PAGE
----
There aren't that many environmental puzzles or strange gadgets to stump you in Odyssey. The gameplay mostly consists of your having to collect inventory items and engage in conversations with other characters for clues and information. Rarely will you find yourself at an impasse in which you have no idea what to do next, except perhaps at the very start of the game: An omission in the manual makes it unclear how you're supposed to manipulate an inventory item with something else. And though the inventory interface is certainly unique in appearance, it's definitely not a good example of form following function. Items are stored in what looks like a geodesic dome--by using the arrow keys, you cycle through objects you're carrying until the one you want to use is in the center. This works fine most of the time, but, early in the game, your inventory gets loaded down with about a dozen items, and spinning through all of them to find the one you need is tedious. Fortunately, the number of items you'll usually be carrying at any given time is significantly lower once you leave Troy.
Though the solutions to most of the puzzles are sometimes complex, they're are at least fairly logical--save for two. One demands you to give an incorrect answer to a "trivia question" posed to Heriseus (seemingly the result of a mistranslation from French to English), while another requires you to use four items in a specific order that's inconsistent with the instructions Heriseus is given by Circe. Besides these, the biggest obstacle in Odyssey may be having to master simply moving around in the game: As the third-person perspective changes to track your character through various scenes, you can sometimes find yourself staring at the top of Heriseus' head. Keeping track of where you are and where you've already been is made difficult by the shifting perspective. But once you get the hang of it, the only real problem will be figuring out how to avoid a patrol of hungry Laestrygonians and working your way through a frustrating maze late in the game.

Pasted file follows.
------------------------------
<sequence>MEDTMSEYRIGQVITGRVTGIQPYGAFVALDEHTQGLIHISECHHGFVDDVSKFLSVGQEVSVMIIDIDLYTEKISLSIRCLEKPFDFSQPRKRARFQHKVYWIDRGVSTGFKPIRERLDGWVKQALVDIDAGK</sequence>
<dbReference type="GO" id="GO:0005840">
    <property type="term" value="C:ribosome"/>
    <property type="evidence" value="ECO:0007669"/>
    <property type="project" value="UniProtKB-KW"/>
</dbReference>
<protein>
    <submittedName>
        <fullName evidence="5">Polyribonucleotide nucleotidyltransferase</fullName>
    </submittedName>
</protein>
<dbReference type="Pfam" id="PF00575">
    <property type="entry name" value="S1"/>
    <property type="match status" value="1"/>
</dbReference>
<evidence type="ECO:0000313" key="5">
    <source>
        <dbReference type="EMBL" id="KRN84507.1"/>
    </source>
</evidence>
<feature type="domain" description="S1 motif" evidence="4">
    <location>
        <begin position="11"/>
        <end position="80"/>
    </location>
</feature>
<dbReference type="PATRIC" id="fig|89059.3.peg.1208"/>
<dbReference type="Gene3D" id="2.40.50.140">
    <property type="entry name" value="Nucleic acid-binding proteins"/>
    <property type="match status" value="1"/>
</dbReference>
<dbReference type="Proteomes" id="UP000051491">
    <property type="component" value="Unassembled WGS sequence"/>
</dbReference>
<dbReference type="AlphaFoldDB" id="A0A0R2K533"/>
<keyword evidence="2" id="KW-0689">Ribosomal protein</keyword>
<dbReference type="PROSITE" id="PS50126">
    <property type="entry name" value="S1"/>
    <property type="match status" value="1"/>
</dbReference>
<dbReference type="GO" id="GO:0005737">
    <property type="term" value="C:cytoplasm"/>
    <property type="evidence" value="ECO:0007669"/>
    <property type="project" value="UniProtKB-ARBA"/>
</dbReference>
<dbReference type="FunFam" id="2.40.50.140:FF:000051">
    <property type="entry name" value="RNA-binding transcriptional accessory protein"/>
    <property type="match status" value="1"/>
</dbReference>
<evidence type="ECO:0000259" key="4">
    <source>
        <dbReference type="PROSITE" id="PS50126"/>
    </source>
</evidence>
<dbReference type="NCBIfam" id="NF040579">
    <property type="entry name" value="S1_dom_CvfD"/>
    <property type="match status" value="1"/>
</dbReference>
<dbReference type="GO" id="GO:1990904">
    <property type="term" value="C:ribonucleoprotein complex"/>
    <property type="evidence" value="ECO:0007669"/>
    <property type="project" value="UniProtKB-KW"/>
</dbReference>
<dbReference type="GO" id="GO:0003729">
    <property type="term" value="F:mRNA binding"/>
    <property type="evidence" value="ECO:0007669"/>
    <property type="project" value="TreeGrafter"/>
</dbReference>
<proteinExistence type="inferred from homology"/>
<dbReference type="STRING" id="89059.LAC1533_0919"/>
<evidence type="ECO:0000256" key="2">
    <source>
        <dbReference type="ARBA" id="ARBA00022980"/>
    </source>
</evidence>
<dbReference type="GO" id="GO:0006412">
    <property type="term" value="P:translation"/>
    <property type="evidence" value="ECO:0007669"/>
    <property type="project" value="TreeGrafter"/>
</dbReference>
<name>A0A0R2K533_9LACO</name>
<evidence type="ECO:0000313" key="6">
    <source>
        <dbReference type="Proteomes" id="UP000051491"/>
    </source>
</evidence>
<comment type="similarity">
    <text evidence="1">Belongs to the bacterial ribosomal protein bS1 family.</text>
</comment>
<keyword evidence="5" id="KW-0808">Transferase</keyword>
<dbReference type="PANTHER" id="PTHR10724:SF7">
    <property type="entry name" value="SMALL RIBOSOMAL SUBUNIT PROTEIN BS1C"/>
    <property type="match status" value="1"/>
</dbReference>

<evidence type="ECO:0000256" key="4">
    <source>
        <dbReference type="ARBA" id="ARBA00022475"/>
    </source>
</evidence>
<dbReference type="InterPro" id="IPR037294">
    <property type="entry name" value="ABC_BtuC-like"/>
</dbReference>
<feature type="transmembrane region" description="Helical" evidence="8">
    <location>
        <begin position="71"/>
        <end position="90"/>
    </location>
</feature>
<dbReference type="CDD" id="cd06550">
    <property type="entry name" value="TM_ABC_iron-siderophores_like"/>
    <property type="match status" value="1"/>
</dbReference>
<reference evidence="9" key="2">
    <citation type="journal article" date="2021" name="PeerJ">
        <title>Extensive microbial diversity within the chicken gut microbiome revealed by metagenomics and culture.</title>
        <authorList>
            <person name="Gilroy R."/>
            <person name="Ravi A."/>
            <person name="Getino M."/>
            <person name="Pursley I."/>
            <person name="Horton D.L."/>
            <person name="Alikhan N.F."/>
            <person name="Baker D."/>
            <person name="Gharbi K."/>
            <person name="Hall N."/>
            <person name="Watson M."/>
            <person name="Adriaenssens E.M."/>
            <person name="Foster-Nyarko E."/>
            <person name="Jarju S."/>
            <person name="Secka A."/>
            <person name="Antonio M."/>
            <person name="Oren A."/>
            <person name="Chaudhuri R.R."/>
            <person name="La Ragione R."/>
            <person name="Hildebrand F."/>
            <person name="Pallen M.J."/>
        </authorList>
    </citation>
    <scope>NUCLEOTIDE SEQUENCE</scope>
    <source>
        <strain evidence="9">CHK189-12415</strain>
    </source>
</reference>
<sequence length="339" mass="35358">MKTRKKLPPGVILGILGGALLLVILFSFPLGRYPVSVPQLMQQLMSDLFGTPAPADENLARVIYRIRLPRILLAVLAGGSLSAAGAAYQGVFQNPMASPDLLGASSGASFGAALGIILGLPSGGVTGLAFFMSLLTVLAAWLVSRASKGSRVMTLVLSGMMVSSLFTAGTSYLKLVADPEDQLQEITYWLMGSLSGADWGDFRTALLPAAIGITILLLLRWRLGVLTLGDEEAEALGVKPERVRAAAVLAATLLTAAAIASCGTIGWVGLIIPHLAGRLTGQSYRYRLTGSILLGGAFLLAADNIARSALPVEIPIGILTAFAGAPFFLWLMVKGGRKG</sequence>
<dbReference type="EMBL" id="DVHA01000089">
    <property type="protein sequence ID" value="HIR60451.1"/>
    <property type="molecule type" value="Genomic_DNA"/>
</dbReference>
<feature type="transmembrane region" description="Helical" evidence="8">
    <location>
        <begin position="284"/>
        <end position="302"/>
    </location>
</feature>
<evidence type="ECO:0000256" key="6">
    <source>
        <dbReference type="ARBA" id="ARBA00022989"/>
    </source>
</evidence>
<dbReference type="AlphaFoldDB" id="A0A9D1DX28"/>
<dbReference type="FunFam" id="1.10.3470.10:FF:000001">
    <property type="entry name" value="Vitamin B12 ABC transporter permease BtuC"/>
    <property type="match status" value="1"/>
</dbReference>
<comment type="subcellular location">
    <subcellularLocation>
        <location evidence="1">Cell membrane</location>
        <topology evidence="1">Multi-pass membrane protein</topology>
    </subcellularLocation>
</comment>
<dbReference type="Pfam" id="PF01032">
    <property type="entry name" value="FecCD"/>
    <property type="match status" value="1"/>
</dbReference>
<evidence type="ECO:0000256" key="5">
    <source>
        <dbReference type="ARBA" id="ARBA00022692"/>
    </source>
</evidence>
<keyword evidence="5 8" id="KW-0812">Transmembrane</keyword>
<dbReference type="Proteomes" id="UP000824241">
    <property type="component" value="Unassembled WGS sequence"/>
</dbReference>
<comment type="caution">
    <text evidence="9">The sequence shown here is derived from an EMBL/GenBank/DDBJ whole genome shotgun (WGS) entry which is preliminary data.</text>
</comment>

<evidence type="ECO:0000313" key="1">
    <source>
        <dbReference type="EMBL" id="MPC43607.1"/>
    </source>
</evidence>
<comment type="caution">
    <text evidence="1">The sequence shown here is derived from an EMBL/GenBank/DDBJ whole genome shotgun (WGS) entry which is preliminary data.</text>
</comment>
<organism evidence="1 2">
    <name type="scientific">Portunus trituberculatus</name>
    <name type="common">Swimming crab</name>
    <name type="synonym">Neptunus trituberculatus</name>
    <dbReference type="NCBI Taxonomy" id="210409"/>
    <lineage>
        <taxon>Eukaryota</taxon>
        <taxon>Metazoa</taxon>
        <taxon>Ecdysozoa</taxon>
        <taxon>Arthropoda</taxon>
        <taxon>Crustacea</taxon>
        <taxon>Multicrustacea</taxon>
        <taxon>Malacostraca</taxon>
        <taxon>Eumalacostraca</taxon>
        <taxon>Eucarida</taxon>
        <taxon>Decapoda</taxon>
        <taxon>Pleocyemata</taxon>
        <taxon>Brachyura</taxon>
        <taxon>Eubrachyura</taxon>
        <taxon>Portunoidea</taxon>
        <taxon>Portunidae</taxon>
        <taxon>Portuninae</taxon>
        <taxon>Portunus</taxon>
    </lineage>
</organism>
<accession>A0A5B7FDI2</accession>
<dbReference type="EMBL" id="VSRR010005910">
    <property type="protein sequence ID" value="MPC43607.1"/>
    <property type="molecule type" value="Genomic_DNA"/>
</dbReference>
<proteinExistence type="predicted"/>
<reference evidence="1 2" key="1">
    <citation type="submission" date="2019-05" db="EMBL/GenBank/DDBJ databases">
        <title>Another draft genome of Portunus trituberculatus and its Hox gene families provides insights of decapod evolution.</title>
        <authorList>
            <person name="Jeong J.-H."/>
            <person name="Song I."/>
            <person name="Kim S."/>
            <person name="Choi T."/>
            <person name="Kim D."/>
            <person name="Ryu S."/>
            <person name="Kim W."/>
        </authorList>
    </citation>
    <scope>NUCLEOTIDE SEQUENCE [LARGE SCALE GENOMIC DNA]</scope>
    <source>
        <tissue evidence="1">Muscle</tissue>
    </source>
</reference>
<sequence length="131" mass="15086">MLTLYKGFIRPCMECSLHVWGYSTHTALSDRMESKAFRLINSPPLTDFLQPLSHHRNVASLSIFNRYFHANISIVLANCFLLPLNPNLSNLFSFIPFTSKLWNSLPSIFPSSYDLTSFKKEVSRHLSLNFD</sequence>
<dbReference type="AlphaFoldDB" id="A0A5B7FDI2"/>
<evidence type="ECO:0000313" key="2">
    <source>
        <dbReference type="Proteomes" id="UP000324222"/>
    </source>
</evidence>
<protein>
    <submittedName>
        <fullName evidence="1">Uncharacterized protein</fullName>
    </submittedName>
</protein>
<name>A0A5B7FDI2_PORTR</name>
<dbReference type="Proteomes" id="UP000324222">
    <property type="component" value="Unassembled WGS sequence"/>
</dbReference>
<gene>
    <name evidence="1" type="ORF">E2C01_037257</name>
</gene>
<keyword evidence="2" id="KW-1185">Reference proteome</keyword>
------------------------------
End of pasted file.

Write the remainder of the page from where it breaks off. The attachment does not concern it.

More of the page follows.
Odyssey: The Search for Ulysses has a few other relatively minor flaws. Death can come with no warning, because while Heriseus is nimble enough to prance along the edges of cliffs without fear of falling, he's a real sucker for dropping down strategically placed holes or drowning in water. A quick-save feature would have considerably lessened the frustration factor of these inevitabilities--instead, you've got to exit out to the options screen for saves and loads. Also, a few of the puzzle solutions change randomly with each attempt; while none of the puzzles like this are especially difficult, you might not like having to rethink them if you're forced to play through a sequence multiple times.
The game would have been easier to play if it let Heriseus examine objects and environments. As it is, you really don't know what you're about to pick up, activate, or even break until the deed's done. And the inability to combine inventory objects for creating new devices limits the puzzle design. Only once do you have to use two inventory items to make a new one, and to do it, you must drop one item to the ground and then repeat the process with the other.
In spite of these shortcomings, Odyssey remains an enjoyable game, because the story and characters are engaging enough to hold your attention until the conclusion. Though its problems might be frustrating at first, once you settle into the game, you'll be in for a suitably rewarding adventure.